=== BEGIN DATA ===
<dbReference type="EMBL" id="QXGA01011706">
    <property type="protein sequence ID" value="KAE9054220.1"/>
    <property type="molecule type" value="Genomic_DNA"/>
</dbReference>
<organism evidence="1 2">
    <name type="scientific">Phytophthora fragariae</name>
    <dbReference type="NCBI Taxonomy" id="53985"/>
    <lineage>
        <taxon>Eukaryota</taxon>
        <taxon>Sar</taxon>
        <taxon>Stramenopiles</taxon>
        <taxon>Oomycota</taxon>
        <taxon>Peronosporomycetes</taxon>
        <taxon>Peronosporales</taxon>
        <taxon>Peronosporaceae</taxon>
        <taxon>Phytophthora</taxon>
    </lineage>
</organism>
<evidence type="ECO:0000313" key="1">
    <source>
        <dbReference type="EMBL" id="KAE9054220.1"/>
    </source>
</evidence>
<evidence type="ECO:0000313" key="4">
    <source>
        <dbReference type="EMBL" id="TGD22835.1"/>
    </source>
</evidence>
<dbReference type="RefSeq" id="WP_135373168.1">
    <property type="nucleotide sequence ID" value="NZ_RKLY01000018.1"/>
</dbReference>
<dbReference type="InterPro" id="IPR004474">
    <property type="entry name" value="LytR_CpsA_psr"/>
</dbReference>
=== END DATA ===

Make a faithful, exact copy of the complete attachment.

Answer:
<dbReference type="EMBL" id="QXGA01011706">
    <property type="protein sequence ID" value="KAE9054220.1"/>
    <property type="molecule type" value="Genomic_DNA"/>
</dbReference>
<organism evidence="1 2">
    <name type="scientific">Phytophthora fragariae</name>
    <dbReference type="NCBI Taxonomy" id="53985"/>
    <lineage>
        <taxon>Eukaryota</taxon>
        <taxon>Sar</taxon>
        <taxon>Stramenopiles</taxon>
        <taxon>Oomycota</taxon>
        <taxon>Peronosporomycetes</taxon>
        <taxon>Peronosporales</taxon>
        <taxon>Peronosporaceae</taxon>
        <taxon>Phytophthora</taxon>
    </lineage>
</organism>
<evidence type="ECO:0000313" key="1">
    <source>
        <dbReference type="EMBL" id="KAE9054220.1"/>
    </source>
</evidence>
<evidence type="ECO:0000313" key="4">
    <source>
        <dbReference type="EMBL" id="TGD22835.1"/>
    </source>
</evidence>
<dbReference type="RefSeq" id="WP_135373168.1">
    <property type="nucleotide sequence ID" value="NZ_RKLY01000018.1"/>
</dbReference>
<dbReference type="InterPro" id="IPR004474">
    <property type="entry name" value="LytR_CpsA_psr"/>
</dbReference>